Nothing happens quickly in the NHL. Fighting still exists. Visors were only mandated for incoming players last year. But the league is reportedly preparing to test player-tracking technology, and if it takes, we're not far away from a complete and sudden revolution in how we understand the sport.
You know all about the general skepticism of the kind of "analytics" — if you want to call shot attempt plus-minus analytics, which you shouldn't — that people have been putting together to evaluate teams and players alike in recent years. The argument against them has shifted from, "They don't mean anything," to, "They don't tell you what you didn't already know," and that is on some level a failing of the numbers themselves. The stats corsi and fenwick get thrown around a lot these days, and they tell you quite a bit about both process and result; The more shot attempts you have, the more likely you are to score goals, and the more likely you are to win. That's simple stuff. But they're also relatively new and thus they are often viewed as bad, sight unseen, for one simple reason.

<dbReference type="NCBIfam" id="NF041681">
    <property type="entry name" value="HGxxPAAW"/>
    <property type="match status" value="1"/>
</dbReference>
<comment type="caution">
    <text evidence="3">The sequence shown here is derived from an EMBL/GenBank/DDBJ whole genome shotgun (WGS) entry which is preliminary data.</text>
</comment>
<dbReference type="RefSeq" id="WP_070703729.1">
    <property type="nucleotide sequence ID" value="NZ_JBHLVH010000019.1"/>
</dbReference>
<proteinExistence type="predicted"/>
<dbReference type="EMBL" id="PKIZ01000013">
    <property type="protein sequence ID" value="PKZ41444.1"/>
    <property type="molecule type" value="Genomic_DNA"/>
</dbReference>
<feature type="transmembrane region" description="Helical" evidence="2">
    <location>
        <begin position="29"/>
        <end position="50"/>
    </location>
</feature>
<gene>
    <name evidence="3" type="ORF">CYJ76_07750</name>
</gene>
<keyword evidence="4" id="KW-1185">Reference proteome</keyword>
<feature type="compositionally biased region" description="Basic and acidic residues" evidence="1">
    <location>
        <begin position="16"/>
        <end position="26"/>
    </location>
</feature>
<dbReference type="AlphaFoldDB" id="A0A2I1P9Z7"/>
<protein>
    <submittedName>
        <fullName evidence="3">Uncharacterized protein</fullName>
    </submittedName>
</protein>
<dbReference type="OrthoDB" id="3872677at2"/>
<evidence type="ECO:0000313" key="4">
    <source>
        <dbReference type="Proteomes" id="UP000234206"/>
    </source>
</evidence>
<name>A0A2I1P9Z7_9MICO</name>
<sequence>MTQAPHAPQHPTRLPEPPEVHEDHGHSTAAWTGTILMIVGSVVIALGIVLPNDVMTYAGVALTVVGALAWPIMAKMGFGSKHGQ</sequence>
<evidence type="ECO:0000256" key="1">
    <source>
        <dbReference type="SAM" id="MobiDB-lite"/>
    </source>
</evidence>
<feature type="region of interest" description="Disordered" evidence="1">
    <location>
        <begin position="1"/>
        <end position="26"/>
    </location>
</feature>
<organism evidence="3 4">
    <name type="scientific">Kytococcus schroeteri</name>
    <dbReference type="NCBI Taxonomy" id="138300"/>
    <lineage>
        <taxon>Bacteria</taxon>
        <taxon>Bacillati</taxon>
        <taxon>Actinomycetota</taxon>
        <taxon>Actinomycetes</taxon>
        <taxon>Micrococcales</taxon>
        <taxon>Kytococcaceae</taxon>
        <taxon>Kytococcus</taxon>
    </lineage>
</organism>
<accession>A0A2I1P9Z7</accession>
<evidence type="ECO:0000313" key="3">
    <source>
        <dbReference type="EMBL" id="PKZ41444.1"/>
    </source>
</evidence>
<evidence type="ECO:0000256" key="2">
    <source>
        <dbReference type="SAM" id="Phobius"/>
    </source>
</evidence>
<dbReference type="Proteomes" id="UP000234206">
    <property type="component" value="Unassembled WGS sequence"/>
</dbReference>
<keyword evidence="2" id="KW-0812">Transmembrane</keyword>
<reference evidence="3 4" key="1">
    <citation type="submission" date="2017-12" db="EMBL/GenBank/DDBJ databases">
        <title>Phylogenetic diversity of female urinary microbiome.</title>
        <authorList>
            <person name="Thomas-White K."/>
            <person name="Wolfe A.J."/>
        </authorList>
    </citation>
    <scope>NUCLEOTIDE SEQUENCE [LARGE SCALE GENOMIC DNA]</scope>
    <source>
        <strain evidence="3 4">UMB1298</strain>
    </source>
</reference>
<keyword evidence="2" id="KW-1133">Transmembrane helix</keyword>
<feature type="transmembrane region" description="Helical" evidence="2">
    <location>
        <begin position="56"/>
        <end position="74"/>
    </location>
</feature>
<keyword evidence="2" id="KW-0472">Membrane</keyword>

What about what happens in the time between shot attempts, the things that don't come out in "the stats?" Well, they do, kind of, but the numbers that are currently used are widely regarded as being terrible. The NHL officially tracks "real-time stats" (hits, takeaways, and giveaways) to try to fill in the gaps, but these are cursory at best and spurious in all cases. Teams count them differently, and don't seem to follow anything resembling the NHL's official definitions. The Islanders' Matt Martin, for instance, led the league in hits this year with 359, nearly a hit-per-game ahead of second-place Cody Franson. Two more Islanders were also in the top 20, so this tells you two things: The Islanders didn't have the puck very much, and they probably overcount hits. What it doesn't give you is an analysis of Matt Martin that can be used to compare him to other players in any meaningful way.
Fortunately, it seems as if the league is finally trying to change that. It was reported over the weekend that the NHL is looking at using the kind of player-tracking technology already long-since put into use by the NBA as a means of pulling so much more data out of the game than before, and filling in all those little gaps between shot attempts. It could be in place for the start of the 2015-16 season.